And what happens if you don't like the design of these menus? Mercifully, in each case, you can install an old-style menu as a panel applet. OpenSUSE, unfortunately, replaces the Main Menu applet with Slab, but you can still use the three-item Menu Bar (with Application, Places, and System as the top menus) to regain the functionality you prefer.

Making room for social networking

The second main direction in menu design is to include easy access to IRC addresses and social networking sites like Flickr and Facebook.

Gimmie takes the form of a color-coded application launcher with separate colors for Applications, Documents, People, and Computer. These launchers open additional windows as submenus from which you can choose the application or action to start, or -- in the case of People -- the person you want to contact.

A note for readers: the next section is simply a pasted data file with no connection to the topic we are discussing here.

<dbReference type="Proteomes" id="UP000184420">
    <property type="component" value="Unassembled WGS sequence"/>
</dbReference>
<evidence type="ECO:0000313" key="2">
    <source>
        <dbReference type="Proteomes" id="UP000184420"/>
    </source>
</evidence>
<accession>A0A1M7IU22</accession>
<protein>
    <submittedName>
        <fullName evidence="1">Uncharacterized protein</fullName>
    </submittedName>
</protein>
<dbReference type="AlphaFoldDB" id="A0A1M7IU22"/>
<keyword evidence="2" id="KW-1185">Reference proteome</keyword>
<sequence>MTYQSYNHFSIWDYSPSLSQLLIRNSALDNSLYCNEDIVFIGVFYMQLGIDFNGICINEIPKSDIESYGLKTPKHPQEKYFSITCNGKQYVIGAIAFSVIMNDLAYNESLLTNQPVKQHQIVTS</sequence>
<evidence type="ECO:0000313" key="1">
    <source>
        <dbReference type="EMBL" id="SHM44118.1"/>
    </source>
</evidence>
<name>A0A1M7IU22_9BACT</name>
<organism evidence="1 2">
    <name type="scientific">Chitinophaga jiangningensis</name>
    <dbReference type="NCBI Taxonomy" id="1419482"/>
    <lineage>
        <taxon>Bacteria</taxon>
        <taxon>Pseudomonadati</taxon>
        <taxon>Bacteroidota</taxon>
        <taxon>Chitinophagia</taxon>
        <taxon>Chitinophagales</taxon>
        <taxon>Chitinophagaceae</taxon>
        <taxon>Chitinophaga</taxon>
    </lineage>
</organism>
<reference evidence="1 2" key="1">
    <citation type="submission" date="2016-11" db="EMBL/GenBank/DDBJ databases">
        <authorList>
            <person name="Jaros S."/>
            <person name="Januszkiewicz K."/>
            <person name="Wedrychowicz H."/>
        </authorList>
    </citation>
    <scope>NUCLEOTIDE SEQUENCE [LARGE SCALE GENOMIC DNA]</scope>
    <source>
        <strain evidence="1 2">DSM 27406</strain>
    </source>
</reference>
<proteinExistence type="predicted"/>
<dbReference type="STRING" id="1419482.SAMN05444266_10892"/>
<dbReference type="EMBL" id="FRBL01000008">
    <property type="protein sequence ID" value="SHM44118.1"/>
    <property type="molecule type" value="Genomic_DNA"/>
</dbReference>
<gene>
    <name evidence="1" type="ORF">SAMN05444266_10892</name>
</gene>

BigBoard is even more strongly oriented to adding social networking to the menu. Part of the GNOME Online Desktop, a project dedicated to providing an alternative version of GNOME, BigBoard is designed to work with Mugshot, an online community designed to do for social sites what del.icio.us does for bookmarks -- that is, to centralize and organize them. A side panel that sits on the left of your desktop, BigBoard has the usual spaces for applications and configuration at the top, but most of the widgets that make up its length are for social networking or related sites. The main drawback to BigBoard is that it assumes you'll need only a few items on each pane -- add half a dozen in three or four categories, and Bigboard quickly becomes even more unwieldy than the traditional menus it is designed to replace.